Spencer’s Law has been reformulated by Stephen Davies of the Institute of Economic Affairs: “The degree of public concern and anxiety about a social problem or phenomenon varies inversely as to its real or actual incidence.” Thus, we obsess about racism today more than we did during the Jim Crow era. From 1990 to Obama’s election in 2008, the African American homicide rate fell by 50 percent—and then the Black Lives Matter signs sprouted on lawns across the country. From 1995 to 2010, the rate of sexual violence against women dropped by nearly 60 percent in America—and then began the panic chronicled in The Campus Rape Frenzy, the book by KC Johnson and Stuart Taylor Jr., debunking the mythical epidemic of sexual assaults occurring on university campuses. By 2017, corporate America had instituted strict punishments and mandatory training to prevent sexual harassment—and then came #MeToo. Public acceptance of homosexuality and gay marriage reached an all-time high in 2023—and then the media breathlessly reported that gay activists had declared a “national state of emergency.”

As cigarette smoking declined, antismoking activists found a new target in nicotine vaping, even though it has proved effective in helping people quit tobacco. (Christian Horz/Alamy Stock Photo)

Several factors are responsible for this paradox. First is the negativity effect, or the brain’s innate bias to pay more attention to the negative than the positive. The better that things get, the harder we look to find something bad, a tendency termed “prevalence-induced concept change” by the social psychologists who demonstrated it in 2018, in a study published in Science. In one of the experiments, the psychologists showed people photos of faces and asked them to identify the ones with threatening expressions. As the series of photos progressed, fewer and fewer hostile faces appeared, but the people were so determined to see the negative that they started misclassifying the neutral faces as hostile. “When the world gets better,” explained one of the psychologists, Daniel Gilbert, “we become harsher critics of it, and this can cause us to mistakenly conclude that it hasn’t actually gotten better at all.”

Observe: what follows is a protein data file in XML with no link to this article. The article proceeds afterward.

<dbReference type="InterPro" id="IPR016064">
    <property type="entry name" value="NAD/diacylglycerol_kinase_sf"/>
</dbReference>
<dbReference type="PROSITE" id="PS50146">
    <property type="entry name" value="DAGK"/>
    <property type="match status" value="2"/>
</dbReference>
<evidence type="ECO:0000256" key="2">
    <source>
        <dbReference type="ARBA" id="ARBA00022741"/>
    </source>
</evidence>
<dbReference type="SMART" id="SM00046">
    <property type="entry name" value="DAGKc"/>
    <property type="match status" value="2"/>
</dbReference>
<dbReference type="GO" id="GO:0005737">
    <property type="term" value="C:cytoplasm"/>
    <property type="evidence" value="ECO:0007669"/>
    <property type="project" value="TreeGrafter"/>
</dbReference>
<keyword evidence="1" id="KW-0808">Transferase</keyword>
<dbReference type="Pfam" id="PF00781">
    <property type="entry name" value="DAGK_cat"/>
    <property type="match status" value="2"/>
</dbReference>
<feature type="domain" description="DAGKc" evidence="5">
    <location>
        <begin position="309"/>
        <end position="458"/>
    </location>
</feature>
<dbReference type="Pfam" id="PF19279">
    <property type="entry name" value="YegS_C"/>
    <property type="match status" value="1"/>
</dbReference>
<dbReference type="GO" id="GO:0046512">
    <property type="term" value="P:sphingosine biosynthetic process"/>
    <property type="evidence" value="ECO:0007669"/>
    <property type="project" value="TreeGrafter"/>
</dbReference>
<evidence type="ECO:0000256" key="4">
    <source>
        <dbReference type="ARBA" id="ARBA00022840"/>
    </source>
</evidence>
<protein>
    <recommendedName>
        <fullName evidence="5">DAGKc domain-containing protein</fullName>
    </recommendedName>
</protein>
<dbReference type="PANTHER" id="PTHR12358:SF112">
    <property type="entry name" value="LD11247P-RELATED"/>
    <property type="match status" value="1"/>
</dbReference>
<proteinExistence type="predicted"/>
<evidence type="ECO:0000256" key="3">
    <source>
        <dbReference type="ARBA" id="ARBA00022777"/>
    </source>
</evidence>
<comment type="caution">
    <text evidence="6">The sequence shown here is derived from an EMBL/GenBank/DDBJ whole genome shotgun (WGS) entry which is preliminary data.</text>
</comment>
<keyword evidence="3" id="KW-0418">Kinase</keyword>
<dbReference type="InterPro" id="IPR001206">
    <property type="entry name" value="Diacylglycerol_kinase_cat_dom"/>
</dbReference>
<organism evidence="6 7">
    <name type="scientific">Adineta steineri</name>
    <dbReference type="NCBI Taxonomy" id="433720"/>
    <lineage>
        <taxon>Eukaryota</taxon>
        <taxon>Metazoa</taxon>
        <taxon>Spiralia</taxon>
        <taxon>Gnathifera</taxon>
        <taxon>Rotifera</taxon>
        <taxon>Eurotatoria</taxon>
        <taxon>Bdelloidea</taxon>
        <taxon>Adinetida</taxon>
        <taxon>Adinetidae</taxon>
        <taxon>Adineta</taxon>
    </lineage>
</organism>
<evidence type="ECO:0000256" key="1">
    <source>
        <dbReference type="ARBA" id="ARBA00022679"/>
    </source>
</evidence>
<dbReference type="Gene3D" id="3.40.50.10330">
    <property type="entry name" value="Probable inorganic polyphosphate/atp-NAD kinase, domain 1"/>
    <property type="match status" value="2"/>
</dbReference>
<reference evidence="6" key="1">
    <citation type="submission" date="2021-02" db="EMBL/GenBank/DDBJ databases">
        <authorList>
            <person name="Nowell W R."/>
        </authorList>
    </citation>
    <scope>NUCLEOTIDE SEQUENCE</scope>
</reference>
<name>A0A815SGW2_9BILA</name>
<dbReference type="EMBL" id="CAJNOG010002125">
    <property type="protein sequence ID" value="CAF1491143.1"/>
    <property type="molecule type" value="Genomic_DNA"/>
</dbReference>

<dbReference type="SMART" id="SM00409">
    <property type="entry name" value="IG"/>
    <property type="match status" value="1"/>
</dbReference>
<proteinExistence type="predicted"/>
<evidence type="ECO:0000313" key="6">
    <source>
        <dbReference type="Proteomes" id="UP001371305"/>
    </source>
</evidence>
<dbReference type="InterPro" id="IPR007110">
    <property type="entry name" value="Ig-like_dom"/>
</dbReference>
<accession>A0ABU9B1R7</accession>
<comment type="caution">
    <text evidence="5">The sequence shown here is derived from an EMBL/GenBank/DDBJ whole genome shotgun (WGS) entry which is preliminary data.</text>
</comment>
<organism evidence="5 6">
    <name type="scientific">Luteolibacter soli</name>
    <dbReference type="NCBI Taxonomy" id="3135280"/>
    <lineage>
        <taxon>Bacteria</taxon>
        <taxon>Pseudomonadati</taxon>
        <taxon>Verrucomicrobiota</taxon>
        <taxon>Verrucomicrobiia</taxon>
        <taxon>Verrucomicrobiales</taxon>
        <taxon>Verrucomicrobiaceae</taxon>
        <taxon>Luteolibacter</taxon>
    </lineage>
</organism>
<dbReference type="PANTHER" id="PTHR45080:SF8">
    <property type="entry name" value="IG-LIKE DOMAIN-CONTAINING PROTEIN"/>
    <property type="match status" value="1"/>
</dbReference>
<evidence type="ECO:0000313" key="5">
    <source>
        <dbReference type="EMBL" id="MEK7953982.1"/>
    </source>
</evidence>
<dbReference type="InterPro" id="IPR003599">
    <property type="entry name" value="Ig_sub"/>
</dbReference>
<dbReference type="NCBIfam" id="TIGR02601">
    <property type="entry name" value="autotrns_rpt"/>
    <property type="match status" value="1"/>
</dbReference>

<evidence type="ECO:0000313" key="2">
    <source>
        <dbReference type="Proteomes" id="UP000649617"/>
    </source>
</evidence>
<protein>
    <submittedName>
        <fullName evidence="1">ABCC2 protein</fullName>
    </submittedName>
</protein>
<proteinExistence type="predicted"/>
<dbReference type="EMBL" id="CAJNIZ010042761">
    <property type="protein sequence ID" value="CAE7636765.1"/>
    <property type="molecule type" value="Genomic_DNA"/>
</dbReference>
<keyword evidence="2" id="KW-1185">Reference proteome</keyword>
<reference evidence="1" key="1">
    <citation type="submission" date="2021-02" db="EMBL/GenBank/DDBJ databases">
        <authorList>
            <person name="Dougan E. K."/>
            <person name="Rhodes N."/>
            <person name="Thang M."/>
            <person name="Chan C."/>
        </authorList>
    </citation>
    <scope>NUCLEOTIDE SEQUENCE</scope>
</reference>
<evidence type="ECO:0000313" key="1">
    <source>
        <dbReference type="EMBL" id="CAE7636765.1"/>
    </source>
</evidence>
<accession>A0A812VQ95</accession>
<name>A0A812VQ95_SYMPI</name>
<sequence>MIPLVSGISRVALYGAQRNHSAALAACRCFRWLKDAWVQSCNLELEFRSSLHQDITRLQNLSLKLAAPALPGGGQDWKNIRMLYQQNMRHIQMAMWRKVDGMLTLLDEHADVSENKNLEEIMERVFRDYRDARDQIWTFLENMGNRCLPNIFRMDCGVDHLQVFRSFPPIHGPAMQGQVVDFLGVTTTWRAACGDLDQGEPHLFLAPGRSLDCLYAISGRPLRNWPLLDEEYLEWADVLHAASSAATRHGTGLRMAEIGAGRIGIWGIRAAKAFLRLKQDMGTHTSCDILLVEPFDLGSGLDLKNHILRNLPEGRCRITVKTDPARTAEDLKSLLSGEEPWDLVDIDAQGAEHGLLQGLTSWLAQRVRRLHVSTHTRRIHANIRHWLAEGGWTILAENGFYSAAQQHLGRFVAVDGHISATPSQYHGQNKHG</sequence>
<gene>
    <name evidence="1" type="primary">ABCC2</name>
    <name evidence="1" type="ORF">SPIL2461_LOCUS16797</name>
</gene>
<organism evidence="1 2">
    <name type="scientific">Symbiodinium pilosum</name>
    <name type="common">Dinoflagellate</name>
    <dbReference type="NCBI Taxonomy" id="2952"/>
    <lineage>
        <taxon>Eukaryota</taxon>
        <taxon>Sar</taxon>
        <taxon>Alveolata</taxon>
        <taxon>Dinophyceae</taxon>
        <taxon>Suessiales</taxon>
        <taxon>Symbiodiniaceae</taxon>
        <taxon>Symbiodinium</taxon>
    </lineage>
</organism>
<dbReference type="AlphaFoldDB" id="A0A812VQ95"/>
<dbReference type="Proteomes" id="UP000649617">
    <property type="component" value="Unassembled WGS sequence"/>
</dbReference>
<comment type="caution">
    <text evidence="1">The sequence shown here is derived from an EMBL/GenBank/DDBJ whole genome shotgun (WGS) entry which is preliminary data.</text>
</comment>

As the world gets better—as people become richer, better educated, and longer-lived—we find new things to worry about and have more disposable income and free time to spend curing humanity’s woes, real or imagined. Our instinct to save others is noble, but it risks being corrupted. “As society grows wealthier,” the economist Donald Boudreaux observes, “the need to be saved by others from earthly misfortunes grows steadily less frequent and less dire while the itch to save others from earthly misfortunes grows steadily more frequent and more intense.” This itch explains why journalists and the public keep falling for hoaxers like the actor Jussie Smollett: the demand for racism vastly exceeds the supply. It’s not easy to meet the growing demand from saviors, given a shrinking supply of victims, but the potential rewards have inspired remarkable creativity—and there’s every reason to expect more in the future.